Think You Understand An Old Book? Think Again!

Do you remember reading those curriculum books when you were in school? Do books like Diary of a Young Girl, Animal Farm, or Adventures of Huckleberry Finn ring any bells? If so, what would you think if I was to say that what you understood about those books you read as a child will now be very different now as an adult?   image via pbs     Vivian Gornick’s new book, Unfinished Business: Notes of a Chronic Re-Reader, discusses this exactly. In her book, she writes how re-reading a book as an older woman has shown she has a different …

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Do you remember reading those curriculum books when you were in school? Do books like Diary of a Young Girl, Animal Farm, or Adventures of Huckleberry Finn ring any bells? If so, what would you think if I was to say that what you understood about those books you read as a child will now be very different now as an adult?

 

image via pbs

 

 

Vivian Gornick’s new book, Unfinished Business: Notes of a Chronic Re-Reader, discusses this exactly. In her book, she writes how re-reading a book as an older woman has shown she has a different comprehension of a book’s subject, as well as its characters. How is this possible?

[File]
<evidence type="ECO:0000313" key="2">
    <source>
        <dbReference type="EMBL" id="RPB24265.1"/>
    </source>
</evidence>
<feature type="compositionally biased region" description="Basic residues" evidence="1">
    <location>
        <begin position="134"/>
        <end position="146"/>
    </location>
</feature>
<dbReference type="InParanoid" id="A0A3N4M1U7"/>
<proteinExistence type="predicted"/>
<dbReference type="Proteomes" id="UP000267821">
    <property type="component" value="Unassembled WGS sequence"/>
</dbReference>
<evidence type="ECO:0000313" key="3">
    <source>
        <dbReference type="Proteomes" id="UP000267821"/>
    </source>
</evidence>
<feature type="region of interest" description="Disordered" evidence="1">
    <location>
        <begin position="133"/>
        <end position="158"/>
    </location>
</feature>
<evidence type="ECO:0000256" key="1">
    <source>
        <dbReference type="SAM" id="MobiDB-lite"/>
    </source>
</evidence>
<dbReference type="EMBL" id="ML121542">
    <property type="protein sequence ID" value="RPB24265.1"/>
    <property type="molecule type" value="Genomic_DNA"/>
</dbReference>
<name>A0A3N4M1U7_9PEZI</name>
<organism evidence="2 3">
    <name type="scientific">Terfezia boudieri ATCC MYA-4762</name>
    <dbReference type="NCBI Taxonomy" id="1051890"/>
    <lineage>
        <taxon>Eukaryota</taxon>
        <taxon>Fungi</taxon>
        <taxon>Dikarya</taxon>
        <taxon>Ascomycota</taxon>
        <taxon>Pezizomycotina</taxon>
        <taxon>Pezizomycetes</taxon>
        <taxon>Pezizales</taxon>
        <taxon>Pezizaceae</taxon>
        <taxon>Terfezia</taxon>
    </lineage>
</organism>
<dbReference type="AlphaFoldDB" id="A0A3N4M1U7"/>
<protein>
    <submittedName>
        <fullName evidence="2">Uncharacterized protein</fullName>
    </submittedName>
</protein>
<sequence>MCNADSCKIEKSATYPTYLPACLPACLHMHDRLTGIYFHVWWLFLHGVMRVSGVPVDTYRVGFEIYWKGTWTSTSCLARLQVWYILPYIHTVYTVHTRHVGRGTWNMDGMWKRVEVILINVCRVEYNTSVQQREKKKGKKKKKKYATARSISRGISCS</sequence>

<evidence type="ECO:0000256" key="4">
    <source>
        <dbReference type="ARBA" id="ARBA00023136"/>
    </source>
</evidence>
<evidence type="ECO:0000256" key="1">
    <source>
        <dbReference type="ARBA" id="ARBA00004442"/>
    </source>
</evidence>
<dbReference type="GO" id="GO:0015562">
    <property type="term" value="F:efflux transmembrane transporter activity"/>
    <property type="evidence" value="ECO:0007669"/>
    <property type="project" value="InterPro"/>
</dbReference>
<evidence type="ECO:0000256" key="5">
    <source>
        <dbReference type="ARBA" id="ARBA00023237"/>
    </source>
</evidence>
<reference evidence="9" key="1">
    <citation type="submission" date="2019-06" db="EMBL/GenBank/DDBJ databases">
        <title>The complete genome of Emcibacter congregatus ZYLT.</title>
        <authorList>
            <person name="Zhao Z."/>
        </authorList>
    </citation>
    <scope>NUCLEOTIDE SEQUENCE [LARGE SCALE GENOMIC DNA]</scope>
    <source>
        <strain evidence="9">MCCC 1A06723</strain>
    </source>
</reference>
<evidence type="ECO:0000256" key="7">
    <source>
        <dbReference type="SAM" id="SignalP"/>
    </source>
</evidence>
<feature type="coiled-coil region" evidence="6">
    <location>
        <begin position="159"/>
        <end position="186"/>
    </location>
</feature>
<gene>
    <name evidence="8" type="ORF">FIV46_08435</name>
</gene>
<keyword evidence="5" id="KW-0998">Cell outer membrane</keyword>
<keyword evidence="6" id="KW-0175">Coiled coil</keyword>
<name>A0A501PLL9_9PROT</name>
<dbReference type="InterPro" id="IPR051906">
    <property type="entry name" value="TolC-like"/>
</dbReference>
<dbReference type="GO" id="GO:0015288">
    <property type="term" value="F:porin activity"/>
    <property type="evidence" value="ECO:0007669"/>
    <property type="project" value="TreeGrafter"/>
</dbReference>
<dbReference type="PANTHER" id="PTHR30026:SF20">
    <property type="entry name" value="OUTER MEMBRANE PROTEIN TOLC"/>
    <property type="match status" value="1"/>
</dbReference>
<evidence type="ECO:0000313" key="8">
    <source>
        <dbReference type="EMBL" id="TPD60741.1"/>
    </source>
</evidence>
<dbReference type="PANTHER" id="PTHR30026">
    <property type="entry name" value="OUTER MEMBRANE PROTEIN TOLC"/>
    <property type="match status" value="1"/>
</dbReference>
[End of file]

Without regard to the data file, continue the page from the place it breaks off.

image via bbc

 

Gornick says that as an older woman, her perspective on previously read books has changed due to time, age, and shifting culture. So, when she re-read Son’s and Lovers, the theme of sexual passion was no longer what she was picking up. This makes a lot of sense, considering that as we get older, our views on things change (which could explain why we can identify with our parents when we’re older).

 

 

As Gornick talks more about the book, she says that she “had to grow into the reader for whom the book was written.” So, if it’s been a long time since you’ve read those books from elementary or middle school, trying picking them up again! Who knows what you’ll learn from them this time!

 

If you’re interested, of course.

 

featured image via saatchi art


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